One Path From Pride Towards A Thoughtful Submission

Brandon and I are definitely hitting a theme lately on the idea of authority and our submission to it. I’m glad we are, because I think it’s a really important concept that we tend to view far too simplistically. People fall into one of two camps. They either are unthinking followers who entrust all their decisions to someone or something else, or they are totally free thinkers who refuse to be limited by any authority at all. Obviously, this isn’t true. Neither one of these concepts actually allows for any individual thought. Ironically, both would be just as susceptible to control by others, it’s just a question of whether you force yourself to agree or disagree with what a particular authority says.

I’m not here, though, to waste a lot of words on mindsets that few, if any, people actually hold. Instead, I want to talk about how to navigate the space between those two extremes where most of us actually live and function. Acknowledging that we submit to some type of authority that’s beyond ourselves, I want to discuss how we decide who is worthy of our submission, and to what extent. As the title says, I’m not looking to define how everyone should do it, but just to provide the example of how I have done it in the hopes that it will help a couple others.

First and foremost, when choosing someone or something to offer a submission to, we had better be pretty danged confident that they are worth following. This means, though, that we have to already have established our broad standards of good and bad, right and wrong. Very few authorities, even terrible ones, are evil and bad by their own standards, so if we allow them to define the concepts of right and wrong for us, we’ll obviously find ourselves offering our submission to every person, or even idea, that we come across. By the broadest strokes, I think we have a level of instinctual awareness of good and evil. After all, the law, St. Paul says, is written in our hearts. We know that things like selfishness, greed, and hatred are bad just as we know that love, generosity, and courage are good. We have a responsibility to sharpen our senses about these things, so that we can have the confidence that our submission is being made to someone we can count on to lead us to where we want to go.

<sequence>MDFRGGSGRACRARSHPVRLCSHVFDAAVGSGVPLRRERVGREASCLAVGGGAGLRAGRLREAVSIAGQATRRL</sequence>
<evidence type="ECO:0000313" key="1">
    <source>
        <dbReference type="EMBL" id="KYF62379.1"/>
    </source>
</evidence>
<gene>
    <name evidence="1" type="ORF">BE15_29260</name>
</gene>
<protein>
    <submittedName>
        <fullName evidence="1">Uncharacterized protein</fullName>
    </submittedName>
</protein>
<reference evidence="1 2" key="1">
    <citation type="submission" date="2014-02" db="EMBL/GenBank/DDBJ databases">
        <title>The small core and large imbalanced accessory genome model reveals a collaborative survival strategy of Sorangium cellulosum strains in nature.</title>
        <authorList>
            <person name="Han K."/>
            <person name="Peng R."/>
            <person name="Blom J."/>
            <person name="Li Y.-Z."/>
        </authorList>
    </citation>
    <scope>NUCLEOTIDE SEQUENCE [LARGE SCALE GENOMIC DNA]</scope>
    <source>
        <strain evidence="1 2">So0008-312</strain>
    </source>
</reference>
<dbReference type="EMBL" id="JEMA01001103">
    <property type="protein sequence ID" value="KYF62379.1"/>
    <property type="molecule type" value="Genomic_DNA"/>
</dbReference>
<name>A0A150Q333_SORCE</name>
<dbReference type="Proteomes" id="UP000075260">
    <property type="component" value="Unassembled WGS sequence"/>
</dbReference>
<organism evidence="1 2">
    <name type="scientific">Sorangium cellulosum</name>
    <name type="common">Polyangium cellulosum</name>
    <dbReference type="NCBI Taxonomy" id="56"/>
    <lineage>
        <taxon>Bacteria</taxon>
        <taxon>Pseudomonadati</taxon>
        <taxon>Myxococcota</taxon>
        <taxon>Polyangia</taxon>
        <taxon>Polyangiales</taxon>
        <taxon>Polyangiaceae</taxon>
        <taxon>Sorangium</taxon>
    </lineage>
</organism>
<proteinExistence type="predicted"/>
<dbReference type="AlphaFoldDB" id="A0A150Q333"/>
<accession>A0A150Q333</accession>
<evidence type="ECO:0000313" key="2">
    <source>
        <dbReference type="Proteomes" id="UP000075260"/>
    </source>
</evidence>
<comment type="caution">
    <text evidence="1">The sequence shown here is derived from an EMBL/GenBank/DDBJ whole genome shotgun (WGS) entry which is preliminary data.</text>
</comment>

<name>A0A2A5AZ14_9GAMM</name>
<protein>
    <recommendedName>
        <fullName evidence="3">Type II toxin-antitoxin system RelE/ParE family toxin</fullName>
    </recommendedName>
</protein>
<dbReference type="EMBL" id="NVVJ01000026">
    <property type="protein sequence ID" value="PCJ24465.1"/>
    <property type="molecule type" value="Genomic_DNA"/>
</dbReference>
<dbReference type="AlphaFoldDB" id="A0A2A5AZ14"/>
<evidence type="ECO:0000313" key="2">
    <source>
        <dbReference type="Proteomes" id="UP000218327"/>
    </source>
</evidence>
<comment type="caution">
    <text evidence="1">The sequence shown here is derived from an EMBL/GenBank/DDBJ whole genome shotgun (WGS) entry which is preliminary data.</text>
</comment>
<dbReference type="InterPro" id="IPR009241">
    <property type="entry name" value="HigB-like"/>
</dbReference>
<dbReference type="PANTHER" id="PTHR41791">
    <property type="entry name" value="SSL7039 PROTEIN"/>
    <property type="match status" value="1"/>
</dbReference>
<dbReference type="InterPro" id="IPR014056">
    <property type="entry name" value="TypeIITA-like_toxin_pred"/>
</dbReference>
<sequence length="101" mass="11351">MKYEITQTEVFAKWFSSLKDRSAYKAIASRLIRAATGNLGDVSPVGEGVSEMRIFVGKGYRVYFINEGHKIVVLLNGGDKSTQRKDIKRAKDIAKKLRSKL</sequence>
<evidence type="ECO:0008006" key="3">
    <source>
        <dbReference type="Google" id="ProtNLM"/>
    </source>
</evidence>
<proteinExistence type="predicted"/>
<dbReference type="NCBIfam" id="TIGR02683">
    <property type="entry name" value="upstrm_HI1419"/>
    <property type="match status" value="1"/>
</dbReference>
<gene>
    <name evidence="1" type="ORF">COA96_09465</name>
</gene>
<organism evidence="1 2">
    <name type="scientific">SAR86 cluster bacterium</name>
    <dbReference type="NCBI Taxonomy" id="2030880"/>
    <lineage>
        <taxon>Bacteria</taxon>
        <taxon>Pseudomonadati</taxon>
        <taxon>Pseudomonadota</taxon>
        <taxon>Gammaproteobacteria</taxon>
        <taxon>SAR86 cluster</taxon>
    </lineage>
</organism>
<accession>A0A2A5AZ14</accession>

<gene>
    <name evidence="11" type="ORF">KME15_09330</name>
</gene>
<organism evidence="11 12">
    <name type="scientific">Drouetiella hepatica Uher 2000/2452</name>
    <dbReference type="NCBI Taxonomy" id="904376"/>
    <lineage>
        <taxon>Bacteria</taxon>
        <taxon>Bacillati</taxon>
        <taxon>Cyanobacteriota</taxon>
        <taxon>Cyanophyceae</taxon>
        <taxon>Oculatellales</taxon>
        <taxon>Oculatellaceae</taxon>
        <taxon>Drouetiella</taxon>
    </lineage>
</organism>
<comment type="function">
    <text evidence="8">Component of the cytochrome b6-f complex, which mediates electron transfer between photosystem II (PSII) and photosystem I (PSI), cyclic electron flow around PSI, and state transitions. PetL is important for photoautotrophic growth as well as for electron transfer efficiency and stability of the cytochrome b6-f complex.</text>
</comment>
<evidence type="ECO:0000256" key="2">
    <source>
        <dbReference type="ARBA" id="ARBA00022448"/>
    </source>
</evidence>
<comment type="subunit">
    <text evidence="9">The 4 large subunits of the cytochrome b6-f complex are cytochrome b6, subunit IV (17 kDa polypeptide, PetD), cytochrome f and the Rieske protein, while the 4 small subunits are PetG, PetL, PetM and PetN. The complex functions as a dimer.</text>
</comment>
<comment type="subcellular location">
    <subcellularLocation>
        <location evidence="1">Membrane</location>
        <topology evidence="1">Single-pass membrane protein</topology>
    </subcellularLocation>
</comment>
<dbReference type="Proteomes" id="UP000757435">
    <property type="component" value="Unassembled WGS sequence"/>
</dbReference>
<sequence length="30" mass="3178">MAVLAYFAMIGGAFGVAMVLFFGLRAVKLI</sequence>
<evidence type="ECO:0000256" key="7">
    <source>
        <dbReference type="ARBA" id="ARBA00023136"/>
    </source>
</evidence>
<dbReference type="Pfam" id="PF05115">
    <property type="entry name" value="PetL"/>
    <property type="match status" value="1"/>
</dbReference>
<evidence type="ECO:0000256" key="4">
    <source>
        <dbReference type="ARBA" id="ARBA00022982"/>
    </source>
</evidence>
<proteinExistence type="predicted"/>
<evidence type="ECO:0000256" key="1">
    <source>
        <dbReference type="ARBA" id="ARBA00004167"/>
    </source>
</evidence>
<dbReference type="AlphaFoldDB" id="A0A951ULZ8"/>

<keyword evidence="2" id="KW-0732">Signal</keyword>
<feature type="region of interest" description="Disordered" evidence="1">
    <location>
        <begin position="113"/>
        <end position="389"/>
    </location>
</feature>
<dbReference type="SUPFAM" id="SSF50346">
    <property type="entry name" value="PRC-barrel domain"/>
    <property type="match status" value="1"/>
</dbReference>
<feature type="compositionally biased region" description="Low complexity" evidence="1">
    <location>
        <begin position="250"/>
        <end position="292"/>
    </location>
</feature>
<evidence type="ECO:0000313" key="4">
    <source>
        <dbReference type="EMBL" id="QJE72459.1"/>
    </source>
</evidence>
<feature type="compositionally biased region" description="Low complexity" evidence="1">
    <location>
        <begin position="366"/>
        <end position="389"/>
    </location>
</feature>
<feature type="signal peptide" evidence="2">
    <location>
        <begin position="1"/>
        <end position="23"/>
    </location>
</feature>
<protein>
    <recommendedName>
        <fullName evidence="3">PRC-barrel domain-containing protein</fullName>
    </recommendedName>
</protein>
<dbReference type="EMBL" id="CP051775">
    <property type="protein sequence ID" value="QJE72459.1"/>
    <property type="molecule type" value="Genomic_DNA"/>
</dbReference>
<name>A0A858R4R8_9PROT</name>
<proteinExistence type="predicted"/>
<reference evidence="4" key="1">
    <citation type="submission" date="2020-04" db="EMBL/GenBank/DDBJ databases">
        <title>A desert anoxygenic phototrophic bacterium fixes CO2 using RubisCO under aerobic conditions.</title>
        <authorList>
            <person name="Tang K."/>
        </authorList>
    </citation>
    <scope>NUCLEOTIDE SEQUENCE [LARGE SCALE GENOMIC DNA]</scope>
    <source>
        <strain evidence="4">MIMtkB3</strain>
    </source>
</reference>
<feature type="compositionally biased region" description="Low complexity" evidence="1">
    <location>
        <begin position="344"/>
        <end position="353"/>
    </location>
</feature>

Even then, though, our thoughtfulness can’t come to an end. Our submission, at least to any person or human organization, is not a question of yes or no. It is, in fact, a question of degree. I submit to my doctor when it comes to medicine because I have reason to believe his judgements in that field are more well informed than my own, and I have a reasonable confidence that he and I have the same goal, namely, my health. That doesn’t mean, however, that I would submit to him in areas of faith, politics, or morals. Honestly, even in medicine, while I submit to his expertise, I have a responsibility to keep myself informed as much as I can, because regardless of his suggestions, the choices remain my responsibility. In the same way, as a Catholic, I submit to the authority of the Church in matters of faith and morals, but not as an excuse or opportunity to shed my responsibility, but instead as a recognition that I have a lot left to learn. I entrust myself to the Church, but my submission is not a slavery. Instead, it is my awareness that I must continue to grow deeper in my understanding and knowledge from a position of trust. Ultimately, our submission to authority is not about being unthinking or lazy, but about having the humility to seek and learn.

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